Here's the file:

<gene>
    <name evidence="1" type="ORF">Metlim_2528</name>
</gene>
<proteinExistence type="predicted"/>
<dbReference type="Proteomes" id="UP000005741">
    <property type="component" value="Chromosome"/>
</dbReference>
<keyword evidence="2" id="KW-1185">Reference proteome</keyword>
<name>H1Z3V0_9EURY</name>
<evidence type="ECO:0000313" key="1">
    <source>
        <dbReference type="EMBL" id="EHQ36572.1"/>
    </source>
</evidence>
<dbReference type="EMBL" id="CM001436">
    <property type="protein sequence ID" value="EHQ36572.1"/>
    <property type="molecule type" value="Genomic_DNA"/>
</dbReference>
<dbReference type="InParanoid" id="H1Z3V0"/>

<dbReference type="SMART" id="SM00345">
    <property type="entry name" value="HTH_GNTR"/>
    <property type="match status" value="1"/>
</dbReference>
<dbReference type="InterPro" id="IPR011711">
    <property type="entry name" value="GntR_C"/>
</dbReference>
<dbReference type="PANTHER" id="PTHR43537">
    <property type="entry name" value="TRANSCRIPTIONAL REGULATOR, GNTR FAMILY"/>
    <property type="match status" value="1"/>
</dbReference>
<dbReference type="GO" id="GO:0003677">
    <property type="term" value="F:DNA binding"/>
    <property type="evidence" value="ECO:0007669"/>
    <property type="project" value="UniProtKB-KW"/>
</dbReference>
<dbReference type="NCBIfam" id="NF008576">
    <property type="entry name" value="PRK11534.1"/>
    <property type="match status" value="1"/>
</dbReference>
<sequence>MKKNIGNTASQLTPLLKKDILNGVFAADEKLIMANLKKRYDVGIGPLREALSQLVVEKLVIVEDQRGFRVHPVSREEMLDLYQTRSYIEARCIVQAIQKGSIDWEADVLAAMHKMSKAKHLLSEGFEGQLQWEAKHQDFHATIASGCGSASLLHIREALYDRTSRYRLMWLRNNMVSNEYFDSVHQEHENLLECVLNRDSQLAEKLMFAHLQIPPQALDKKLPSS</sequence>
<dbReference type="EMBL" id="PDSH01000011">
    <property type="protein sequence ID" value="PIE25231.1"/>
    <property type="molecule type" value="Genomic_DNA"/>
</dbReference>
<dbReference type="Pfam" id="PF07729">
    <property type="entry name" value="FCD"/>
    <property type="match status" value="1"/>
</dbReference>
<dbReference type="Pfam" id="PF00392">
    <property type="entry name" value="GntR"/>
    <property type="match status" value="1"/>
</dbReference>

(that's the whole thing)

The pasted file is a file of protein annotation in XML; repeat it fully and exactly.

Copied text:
<gene>
    <name evidence="1" type="ORF">Metlim_2528</name>
</gene>
<proteinExistence type="predicted"/>
<dbReference type="Proteomes" id="UP000005741">
    <property type="component" value="Chromosome"/>
</dbReference>
<keyword evidence="2" id="KW-1185">Reference proteome</keyword>
<name>H1Z3V0_9EURY</name>
<evidence type="ECO:0000313" key="1">
    <source>
        <dbReference type="EMBL" id="EHQ36572.1"/>
    </source>
</evidence>
<dbReference type="EMBL" id="CM001436">
    <property type="protein sequence ID" value="EHQ36572.1"/>
    <property type="molecule type" value="Genomic_DNA"/>
</dbReference>
<dbReference type="InParanoid" id="H1Z3V0"/>

<dbReference type="SMART" id="SM00345">
    <property type="entry name" value="HTH_GNTR"/>
    <property type="match status" value="1"/>
</dbReference>
<dbReference type="InterPro" id="IPR011711">
    <property type="entry name" value="GntR_C"/>
</dbReference>
<dbReference type="PANTHER" id="PTHR43537">
    <property type="entry name" value="TRANSCRIPTIONAL REGULATOR, GNTR FAMILY"/>
    <property type="match status" value="1"/>
</dbReference>
<dbReference type="GO" id="GO:0003677">
    <property type="term" value="F:DNA binding"/>
    <property type="evidence" value="ECO:0007669"/>
    <property type="project" value="UniProtKB-KW"/>
</dbReference>
<dbReference type="NCBIfam" id="NF008576">
    <property type="entry name" value="PRK11534.1"/>
    <property type="match status" value="1"/>
</dbReference>
<sequence>MKKNIGNTASQLTPLLKKDILNGVFAADEKLIMANLKKRYDVGIGPLREALSQLVVEKLVIVEDQRGFRVHPVSREEMLDLYQTRSYIEARCIVQAIQKGSIDWEADVLAAMHKMSKAKHLLSEGFEGQLQWEAKHQDFHATIASGCGSASLLHIREALYDRTSRYRLMWLRNNMVSNEYFDSVHQEHENLLECVLNRDSQLAEKLMFAHLQIPPQALDKKLPSS</sequence>
<dbReference type="EMBL" id="PDSH01000011">
    <property type="protein sequence ID" value="PIE25231.1"/>
    <property type="molecule type" value="Genomic_DNA"/>
</dbReference>
<dbReference type="Pfam" id="PF07729">
    <property type="entry name" value="FCD"/>
    <property type="match status" value="1"/>
</dbReference>
<dbReference type="Pfam" id="PF00392">
    <property type="entry name" value="GntR"/>
    <property type="match status" value="1"/>
</dbReference>